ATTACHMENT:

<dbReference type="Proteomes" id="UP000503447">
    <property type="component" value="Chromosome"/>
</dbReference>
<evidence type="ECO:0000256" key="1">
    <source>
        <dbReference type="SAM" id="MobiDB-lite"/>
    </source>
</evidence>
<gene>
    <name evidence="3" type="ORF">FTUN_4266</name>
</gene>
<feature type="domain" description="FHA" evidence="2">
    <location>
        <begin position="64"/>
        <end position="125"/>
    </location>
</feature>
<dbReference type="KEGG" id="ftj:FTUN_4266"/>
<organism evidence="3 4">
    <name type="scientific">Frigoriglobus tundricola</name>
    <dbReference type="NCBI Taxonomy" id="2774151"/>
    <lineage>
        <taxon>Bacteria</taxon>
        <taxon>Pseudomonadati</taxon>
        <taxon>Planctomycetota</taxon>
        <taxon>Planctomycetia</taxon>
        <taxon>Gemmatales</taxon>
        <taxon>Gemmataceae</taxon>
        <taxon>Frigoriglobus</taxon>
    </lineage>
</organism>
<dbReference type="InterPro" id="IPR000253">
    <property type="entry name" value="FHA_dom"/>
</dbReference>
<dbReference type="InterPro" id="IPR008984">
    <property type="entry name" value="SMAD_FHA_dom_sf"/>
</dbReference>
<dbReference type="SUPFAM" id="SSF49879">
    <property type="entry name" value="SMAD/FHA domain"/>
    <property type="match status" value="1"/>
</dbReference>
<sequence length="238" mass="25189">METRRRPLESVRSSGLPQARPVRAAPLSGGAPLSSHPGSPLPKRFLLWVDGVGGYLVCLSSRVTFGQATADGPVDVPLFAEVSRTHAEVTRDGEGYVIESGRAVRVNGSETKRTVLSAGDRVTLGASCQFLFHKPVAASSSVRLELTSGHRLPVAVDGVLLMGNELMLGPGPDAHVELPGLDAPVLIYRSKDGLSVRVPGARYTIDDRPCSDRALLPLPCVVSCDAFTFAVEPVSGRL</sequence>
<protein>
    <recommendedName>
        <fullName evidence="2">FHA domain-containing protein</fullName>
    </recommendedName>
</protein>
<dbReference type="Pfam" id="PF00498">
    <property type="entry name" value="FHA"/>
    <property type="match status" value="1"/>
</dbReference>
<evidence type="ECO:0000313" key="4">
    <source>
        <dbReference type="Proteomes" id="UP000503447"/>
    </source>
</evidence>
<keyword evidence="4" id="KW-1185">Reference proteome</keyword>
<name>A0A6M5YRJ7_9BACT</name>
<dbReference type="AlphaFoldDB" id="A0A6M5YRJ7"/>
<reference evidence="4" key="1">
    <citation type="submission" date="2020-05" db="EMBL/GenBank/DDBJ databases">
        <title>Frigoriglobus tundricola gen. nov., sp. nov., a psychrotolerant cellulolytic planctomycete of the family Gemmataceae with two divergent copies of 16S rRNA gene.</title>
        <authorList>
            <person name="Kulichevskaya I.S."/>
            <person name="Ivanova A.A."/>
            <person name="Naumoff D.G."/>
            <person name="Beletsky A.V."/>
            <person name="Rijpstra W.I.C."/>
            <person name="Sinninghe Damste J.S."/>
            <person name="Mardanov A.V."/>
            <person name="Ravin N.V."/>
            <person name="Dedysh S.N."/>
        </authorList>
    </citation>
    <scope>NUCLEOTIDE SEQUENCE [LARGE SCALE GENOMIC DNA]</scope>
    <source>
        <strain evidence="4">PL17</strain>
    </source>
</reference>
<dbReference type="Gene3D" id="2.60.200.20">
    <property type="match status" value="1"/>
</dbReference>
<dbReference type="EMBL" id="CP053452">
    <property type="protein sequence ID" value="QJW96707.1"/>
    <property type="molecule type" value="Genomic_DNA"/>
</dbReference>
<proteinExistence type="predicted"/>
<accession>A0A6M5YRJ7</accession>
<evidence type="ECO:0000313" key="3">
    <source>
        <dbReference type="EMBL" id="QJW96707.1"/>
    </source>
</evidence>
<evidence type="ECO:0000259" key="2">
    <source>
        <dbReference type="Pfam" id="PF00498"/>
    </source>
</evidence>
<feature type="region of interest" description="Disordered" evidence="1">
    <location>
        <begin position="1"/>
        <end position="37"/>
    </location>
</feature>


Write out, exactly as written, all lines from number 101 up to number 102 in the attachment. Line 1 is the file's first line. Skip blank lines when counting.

        <begin position="1"/>
        <end position="37"/>